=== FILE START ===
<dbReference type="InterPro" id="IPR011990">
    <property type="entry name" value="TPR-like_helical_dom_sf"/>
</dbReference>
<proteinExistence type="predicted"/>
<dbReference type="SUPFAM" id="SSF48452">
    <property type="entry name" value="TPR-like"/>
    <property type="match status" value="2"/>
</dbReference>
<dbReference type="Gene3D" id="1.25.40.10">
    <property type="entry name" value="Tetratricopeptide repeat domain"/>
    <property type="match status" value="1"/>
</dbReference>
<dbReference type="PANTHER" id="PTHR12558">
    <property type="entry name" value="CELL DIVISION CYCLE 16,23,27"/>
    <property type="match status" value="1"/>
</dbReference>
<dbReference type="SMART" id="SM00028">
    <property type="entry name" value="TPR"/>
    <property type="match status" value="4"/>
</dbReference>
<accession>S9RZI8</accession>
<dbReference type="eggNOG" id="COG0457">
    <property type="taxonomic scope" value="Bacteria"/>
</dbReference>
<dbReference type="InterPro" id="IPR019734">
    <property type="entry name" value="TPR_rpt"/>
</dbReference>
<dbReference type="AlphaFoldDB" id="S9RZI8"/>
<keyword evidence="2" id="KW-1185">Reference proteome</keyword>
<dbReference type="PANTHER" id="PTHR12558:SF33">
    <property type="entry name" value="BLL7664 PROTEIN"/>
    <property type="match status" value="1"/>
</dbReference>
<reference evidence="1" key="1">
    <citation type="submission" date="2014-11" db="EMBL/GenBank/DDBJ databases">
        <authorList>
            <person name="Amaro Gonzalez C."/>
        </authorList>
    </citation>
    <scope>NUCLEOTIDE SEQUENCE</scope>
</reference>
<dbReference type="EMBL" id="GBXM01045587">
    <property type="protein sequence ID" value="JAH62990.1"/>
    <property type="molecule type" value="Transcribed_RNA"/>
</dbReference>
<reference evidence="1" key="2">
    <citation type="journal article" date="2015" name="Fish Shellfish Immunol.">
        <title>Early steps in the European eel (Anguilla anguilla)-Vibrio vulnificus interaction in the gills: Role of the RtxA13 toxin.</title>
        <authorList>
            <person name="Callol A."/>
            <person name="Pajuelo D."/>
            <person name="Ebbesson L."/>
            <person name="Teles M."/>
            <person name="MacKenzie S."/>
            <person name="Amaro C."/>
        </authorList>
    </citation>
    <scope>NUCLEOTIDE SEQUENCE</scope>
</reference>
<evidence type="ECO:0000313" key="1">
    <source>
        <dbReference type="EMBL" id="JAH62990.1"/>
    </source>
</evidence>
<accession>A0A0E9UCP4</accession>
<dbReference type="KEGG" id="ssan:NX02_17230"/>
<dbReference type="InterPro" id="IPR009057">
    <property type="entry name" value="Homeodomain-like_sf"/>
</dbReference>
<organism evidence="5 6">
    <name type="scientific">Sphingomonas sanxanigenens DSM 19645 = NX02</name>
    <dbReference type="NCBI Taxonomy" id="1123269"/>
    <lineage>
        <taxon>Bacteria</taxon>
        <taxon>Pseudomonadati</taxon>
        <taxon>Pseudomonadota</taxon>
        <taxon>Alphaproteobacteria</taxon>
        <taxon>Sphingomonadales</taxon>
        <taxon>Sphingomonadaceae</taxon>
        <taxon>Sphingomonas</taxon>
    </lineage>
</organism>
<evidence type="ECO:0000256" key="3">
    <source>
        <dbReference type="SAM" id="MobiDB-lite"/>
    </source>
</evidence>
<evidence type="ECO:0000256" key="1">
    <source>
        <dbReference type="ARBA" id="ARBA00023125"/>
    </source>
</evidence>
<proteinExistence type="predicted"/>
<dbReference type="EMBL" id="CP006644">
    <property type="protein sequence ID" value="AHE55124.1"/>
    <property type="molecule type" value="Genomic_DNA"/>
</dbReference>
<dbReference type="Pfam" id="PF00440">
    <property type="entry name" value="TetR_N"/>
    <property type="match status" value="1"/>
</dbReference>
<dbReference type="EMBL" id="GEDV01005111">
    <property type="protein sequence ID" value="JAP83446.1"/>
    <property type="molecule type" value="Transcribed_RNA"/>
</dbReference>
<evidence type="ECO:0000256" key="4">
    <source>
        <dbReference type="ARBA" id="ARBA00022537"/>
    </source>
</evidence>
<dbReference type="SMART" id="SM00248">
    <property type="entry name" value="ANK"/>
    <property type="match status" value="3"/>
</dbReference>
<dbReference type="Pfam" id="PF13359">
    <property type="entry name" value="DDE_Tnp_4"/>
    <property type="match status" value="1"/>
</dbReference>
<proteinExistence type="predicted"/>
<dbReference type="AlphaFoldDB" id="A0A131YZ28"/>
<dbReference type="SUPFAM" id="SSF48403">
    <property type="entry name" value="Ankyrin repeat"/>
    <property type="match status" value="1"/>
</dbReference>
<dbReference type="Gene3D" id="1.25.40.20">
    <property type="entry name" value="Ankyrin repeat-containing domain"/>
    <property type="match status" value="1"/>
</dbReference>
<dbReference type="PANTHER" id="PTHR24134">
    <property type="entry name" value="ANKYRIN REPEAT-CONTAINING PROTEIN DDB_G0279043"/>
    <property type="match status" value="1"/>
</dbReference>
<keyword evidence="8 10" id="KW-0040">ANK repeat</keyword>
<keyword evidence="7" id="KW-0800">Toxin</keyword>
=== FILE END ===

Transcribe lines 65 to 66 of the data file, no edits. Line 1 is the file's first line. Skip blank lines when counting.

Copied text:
<accession>A0A0E9UCP4</accession>
<dbReference type="KEGG" id="ssan:NX02_17230"/>